Since the purpose of this essay is to compare two pieces of music to a literature passage, I decided to apply the following methodology to this assignment - Compare essay introduction. First of all, I carefully chose the two musical pieces that I found appealing and inspirational. Both of them are authored by Beethoven — the genius among the classic composers and the man I truly and wholeheartedly admire.
The first piece of music that was chosen is The Piano Concerto No. 5 in E-flat major, op. 73, composed between 1809 and 1811, also known as Emperor Concerto. Since it was his last piano concerto, it is widely believed to represent the peak of his mastery of this genre. The piece consists of classical three movements, namely allegro, adagio un poco mosso, and rondo (allegro ma non troppo). The second piece chosen for the analysis is the Symphony No. 9 in D minor, Op. 125 ‘Choral’ written in 1824. It is Beethoven’s last complete symphony, and the tragic mark of finiteness and demise is characteristic of this work, yet coupled with deep wisdom and strong intellectual touch.
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By the time Beethoven composed this symphony, he was almost completely deaf. However, he kept his unique vision and feeling of the music, and hearing impairment only enhanced his tragic genius.
The symphony features the use of human voice in the forth movement when soloists and a chorus sing Schiller’s ‘Ode to Joy.’ That was unusual of symphonic musical pieces of that time; yet it is one of the reasons why the Symphony No. 9 is considered one of the most prominent masterpieces in the history of world music and was made the official anthem of the European Union.
The symphony consists of four movements, namely allegro ma non troppo, un poco maestoso; molto vivace; adagio molto e cantabile; and recitative. Another innovation by Beethoven, apart from the use of human voice, was placing scherzo movement before the slow movement. Thus, while the symphony follows the classical pattern, it is revolutionary and novel at the same time.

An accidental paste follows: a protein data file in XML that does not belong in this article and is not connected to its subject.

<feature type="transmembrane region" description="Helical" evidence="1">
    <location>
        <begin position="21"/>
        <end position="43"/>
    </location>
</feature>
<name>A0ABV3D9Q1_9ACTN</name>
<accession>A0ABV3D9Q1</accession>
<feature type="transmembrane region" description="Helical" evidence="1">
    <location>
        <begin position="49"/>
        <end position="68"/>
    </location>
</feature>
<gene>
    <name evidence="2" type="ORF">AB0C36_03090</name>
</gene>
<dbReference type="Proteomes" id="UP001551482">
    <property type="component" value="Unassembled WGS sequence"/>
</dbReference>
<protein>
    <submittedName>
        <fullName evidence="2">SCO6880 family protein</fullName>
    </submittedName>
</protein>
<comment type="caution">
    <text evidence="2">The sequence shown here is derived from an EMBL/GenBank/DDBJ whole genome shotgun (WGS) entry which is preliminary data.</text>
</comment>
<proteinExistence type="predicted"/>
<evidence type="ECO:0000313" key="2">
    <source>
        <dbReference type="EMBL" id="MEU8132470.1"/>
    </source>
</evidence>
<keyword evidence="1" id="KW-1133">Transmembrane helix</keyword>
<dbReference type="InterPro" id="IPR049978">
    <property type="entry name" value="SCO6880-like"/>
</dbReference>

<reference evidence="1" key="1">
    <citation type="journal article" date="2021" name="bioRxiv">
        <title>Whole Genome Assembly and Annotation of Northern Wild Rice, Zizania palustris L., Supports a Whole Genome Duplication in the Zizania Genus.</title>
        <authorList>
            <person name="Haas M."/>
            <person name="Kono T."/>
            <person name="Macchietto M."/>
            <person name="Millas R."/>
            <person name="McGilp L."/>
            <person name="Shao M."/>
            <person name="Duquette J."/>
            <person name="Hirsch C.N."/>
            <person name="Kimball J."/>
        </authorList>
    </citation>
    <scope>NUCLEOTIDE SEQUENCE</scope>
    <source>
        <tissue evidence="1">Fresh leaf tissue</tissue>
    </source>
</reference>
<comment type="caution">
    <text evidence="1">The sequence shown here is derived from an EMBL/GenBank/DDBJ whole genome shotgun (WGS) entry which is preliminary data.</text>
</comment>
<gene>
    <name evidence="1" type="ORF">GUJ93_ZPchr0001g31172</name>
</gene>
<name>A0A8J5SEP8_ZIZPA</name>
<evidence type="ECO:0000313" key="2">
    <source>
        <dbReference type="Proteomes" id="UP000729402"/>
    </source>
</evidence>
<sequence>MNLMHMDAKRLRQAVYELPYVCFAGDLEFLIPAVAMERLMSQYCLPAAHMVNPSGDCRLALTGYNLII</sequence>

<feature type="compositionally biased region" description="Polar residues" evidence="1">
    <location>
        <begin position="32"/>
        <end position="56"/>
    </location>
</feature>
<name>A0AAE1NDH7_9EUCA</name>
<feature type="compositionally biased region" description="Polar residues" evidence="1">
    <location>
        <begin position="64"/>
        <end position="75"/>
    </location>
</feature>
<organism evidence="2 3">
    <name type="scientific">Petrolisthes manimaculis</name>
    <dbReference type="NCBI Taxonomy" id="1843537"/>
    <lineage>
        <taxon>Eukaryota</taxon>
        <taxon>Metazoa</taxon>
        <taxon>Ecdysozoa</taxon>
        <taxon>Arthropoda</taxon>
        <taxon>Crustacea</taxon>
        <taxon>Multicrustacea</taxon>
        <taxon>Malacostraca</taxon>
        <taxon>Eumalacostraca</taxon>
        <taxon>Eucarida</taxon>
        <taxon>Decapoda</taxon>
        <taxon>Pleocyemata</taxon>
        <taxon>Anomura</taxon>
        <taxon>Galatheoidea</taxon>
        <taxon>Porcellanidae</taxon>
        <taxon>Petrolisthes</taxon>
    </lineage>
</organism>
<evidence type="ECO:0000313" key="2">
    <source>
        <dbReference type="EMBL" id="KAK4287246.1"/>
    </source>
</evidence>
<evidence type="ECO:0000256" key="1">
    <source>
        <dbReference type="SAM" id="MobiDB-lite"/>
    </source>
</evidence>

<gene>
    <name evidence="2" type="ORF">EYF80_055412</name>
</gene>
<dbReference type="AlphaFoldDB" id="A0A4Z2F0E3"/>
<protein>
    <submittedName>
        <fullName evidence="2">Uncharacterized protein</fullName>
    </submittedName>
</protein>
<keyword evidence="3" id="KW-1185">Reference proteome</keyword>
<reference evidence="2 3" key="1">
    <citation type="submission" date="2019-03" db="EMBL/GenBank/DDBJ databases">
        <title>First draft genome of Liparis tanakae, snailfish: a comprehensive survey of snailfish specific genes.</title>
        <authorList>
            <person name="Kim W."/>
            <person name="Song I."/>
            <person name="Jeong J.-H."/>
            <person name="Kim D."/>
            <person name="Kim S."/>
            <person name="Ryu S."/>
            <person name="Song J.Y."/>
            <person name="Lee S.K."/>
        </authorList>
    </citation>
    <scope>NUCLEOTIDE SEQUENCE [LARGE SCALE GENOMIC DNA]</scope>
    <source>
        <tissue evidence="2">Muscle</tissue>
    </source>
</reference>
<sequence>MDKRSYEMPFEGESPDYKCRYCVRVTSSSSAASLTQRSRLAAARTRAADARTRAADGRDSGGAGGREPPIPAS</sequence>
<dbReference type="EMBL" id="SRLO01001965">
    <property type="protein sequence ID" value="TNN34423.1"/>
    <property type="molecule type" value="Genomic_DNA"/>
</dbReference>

Comparing The Piano Concerto No. 5 in E-flat major and the Symphony No. 9, it is hard not to notice some obvious differences. It would be a mistake to attribute them to the mere fact that the composer’s hearing abilities were different at the time he composed these two pieces. The Piano Concerto No. 5 does not break away from the musical tradition of those times; Beethoven conveys his message using the traditional means and within the conventional framework. This piece of music makes listeners contemplate about their everyday lives and the simple rhythm of all the natural process, like the coming of spring after long and cold wintered, followed by a good summer for the crops and contemplative, meditative autumn.
The Symphony No. 9 is different; it is full of tragic, larger-than-life passions. It makes listeners think about life as a miracle and grandeur that is hard to comprehend for the earthy living beings. It calls upon listeners to think of life as a struggle, full of dilemmas and complexities. Yet this struggle is the only thing in the world that can give a sense of living the life to its full extent and pushing the limits of the human nature.
Listening to these two pieces makes me think of one of my favorite stories by O. Henry, ‘The Gift of the Magi.’ The story opens with the following lines:
‘One dollar and eighty-seven cents. That was all. And sixty cents of it was in pennies. Pennies saved one and two at a time by bulldozing the grocer and the vegetable man and the butcher until one’s cheeks burned with the silent imputation of parsimony that such close dealing implied. Three times Della counted it. One dollar and eighty- seven cents. And the next day would be Christmas’ (O. Henry, 1997, p. 191).
While it is obvious that Della is in a very desperate situation and has no money to buy a present for her significant other, the mood of the story is not hysterical. It has strong associations with the first movement of the Piano Concerto No. 5 and calls for a visualization of snow falling in the windows and Della sitting there by a fireplace and thinking about her life and her love. Her beloved one, James, also does not have the money to buy a present for her. As they start wondering what they should do and looking for a solution, the story reminds of the last two movements of the Piano Concerto No. 5.
As the story approaches it climax, it starts reminding the Symphony No. 9; just like the symphony, it is full of unexpected twists and passages. Della sells her hair to buy a beautiful chain for James’s watch, while James’s sells his watch to buy a set of combs for her girlfriend. As tragic as it may seem, the story still celebrates life with all its challenges and complexities, just like the Symphony No. 9 does. The scene when the loving couple realizes the misfortunate turn of events but still reassure each other of everlasting love carries strong associations with ‘Ode to Joy’ from the Symphony No. 9.
O. Henry. The Gift of the Magi. New York: HarperCollins, 1997.